• Neil Watson scored 28 points to lead Southern Miss to a 75-60 win at Old Dominion, handing the Monarchs their first Conference USA defeat.
  • Sir’Dominic Pointer’s defense in the final seconds preserved a 77-76 win over Seton Hall for St. John’s, the Red Storm’s first Big East win this season.
  • First-year head coach Will Wade has Chattanooga rolling right now, as the Mocs moved to 7-0 in SoCon play with an 84-63 win over preseason favorite Elon.
  • Craig Bradshaw scored 24 points in Belmont’s 80-66 win over Morehead State, moving to 6-1 in OVC play as a result.
  • Despite 28 points and 11 rebounds from Javon McCrea, Buffalo was upset 71-68 at Bowling Green with their three-point shooting (1-for-14) being one of the reasons why.
  • Northern Colorado made 11 of its 16 three-pointers in an 87-72 win over Northern Arizona, moving to 6-1 in Big Sky play.
  • Tony Parker scored 22 points and grabbed seven rebounds to help lead UCLA to their 91-74 win over Stanford.

THE REST OF THE TOP 25

Syracuse’s Tyus Battle to test NBA draft waters

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Syracuse announced on Friday afternoon that sophomore guard Tyus Battle will be declaring for the NBA draft without signing with an agent, giving him until the NCAA’s May 30th deadline to withdraw from contention and return to school.

Battle averaged 19.2 points as a sophomore for the Orange, who made a surprising run to the Sweet 16 of the NCAA tournament.

He is a projected late-first round or early-second round pick given his size, shooting ability and skill with the ball in his hands.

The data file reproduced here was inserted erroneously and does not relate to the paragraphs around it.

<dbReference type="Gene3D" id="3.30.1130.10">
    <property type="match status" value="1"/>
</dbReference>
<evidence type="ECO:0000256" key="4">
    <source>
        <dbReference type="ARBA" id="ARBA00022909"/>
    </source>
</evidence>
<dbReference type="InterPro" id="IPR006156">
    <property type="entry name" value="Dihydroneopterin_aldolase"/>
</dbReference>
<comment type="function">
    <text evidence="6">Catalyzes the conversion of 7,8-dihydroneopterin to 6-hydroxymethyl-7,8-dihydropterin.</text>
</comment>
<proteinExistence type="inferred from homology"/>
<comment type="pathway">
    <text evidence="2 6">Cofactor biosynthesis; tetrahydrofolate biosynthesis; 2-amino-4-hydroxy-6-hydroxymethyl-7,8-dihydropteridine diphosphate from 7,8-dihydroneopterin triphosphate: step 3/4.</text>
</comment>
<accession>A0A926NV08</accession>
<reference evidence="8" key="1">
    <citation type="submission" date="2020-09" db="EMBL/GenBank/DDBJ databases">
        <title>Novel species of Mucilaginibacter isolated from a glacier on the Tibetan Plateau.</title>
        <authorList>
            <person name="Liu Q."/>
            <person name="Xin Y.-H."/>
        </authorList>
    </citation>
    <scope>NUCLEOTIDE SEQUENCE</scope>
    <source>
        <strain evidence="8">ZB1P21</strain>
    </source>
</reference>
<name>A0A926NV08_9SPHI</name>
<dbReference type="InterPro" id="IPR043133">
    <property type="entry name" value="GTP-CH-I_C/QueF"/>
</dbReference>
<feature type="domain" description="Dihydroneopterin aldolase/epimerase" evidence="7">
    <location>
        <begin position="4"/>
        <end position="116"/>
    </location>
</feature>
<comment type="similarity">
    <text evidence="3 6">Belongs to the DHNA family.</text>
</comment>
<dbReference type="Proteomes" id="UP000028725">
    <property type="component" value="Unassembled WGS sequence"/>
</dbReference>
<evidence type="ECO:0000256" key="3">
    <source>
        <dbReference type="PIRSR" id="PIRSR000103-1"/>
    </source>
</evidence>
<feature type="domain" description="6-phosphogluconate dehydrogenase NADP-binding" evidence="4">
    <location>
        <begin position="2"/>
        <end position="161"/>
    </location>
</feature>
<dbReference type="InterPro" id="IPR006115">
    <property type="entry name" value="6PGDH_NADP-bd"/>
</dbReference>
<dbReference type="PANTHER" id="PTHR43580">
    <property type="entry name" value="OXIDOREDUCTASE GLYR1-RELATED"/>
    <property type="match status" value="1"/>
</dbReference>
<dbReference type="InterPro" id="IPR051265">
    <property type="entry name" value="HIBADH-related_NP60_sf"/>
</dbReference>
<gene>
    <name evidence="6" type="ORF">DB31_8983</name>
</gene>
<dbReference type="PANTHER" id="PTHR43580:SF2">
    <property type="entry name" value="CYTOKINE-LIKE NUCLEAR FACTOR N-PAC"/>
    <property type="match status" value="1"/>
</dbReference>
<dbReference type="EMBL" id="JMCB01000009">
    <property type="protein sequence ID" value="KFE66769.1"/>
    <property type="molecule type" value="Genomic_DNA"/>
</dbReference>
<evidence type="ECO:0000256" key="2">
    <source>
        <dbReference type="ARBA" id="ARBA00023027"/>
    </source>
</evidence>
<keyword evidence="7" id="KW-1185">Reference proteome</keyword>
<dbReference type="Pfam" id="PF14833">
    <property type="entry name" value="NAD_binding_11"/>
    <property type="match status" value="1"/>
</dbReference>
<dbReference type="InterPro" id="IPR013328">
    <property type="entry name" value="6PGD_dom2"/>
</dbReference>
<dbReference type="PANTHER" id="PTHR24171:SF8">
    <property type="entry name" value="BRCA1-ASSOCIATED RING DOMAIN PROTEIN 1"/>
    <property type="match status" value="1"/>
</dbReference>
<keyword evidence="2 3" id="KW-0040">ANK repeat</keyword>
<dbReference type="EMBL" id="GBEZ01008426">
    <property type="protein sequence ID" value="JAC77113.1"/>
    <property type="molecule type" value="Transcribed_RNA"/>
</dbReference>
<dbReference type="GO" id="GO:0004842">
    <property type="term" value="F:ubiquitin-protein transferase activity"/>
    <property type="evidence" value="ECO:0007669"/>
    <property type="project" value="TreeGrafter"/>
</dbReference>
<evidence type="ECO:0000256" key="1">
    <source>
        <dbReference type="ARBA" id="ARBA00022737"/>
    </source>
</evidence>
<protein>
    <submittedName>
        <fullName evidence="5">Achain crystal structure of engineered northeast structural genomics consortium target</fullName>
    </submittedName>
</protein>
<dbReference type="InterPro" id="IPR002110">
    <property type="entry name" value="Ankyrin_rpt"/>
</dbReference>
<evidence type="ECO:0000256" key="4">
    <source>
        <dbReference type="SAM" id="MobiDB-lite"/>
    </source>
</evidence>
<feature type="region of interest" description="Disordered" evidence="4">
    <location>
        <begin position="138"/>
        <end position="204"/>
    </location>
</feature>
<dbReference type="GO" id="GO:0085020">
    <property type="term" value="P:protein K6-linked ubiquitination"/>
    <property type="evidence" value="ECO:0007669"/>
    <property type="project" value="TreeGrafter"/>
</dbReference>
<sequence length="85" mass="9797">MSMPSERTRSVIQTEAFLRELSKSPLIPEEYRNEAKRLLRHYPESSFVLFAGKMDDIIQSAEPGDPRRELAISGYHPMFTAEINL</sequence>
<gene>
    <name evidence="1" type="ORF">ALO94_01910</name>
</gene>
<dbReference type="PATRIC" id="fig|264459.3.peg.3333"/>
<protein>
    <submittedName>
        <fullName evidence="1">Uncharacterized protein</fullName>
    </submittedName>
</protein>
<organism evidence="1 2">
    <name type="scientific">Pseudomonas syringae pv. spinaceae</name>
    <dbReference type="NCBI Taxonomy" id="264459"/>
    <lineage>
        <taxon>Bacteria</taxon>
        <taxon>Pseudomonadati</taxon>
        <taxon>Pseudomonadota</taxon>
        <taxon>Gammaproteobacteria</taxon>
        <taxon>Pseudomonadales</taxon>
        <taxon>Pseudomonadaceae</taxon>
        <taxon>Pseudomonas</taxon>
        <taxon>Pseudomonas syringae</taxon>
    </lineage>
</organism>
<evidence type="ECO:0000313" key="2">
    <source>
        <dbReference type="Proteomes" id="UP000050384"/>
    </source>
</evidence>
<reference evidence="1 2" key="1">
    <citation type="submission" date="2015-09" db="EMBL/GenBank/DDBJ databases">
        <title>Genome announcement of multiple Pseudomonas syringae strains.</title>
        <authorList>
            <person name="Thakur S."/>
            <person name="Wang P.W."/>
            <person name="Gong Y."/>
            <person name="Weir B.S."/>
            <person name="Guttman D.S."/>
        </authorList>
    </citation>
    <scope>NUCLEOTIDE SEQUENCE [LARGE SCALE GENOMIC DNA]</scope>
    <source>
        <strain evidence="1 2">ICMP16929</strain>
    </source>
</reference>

Losing Battle would be a massive blow to a Syracuse team that is already going to be without Matthew Moyer, who transferred out of the program, and Dareus Bazley, who is heading to the G League instead of enrolling in college.

Maryland’s Kevin Huerter declares for NBA draft, won’t hire agent

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Maryland wing Kevin Huerter announced on Friday afternoon that he will be declaring for the NBA draft without hiring an agent, giving him the option of returning to school by May 30th.

“This will be a great experience for Kevin to get honest feedback from NBA teams and executives,” said head coach Mark Turgeon. “Taking advantage of this opportunity will allow Kevin and his family to make an informed decision about his future.”

Huerter is a 6-foot-7 wing known for his ability to shoot from the perimeter. He averaged 14.8 points and shot 42 percent from three as a sophomore.

He is also the third player from Maryland to declare for the 2018 NBA Draft. Justin Jackson, a borderline first round pick who missed time last season with a shoulder injury, has signed with an agent while Bruno Fernando is testing the waters. Maryland, who has an excellent recruiting class coming in, will be a preseason top 20 team if Huerter and Fernando both return to school.

Huerter is a borderline first round pick.

Michigan’s Charles Matthews to test NBA draft waters

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Michigan guard Charles Matthews announced on Friday that he will be declaring for the NBA draft, but that he does not intend to sign with an agent, meaning he has until May 30th to withdraw from the draft and return to school.

“After careful consideration with my parents and coaching staff, I am excited to announce that I will be declaring for the 2018 NBA Draft without hiring an agent,” said Matthews. “I give thanks to the Lord for this amazing opportunity, as well as the entire University of Michigan for their support. Go Blue!”

Matthews, a redshirt sophomore that averaged 13.0 points and 5.5 boards for the national runners-up, was a four-star prospect coming out of Chicago and spent his freshman season at Kentucky.

Matthews is a likely second round pick with the potential to climb into the first round should he prove to be a more consistent three-point shooter. He shot just 31.8 percent from beyond the arc this past season.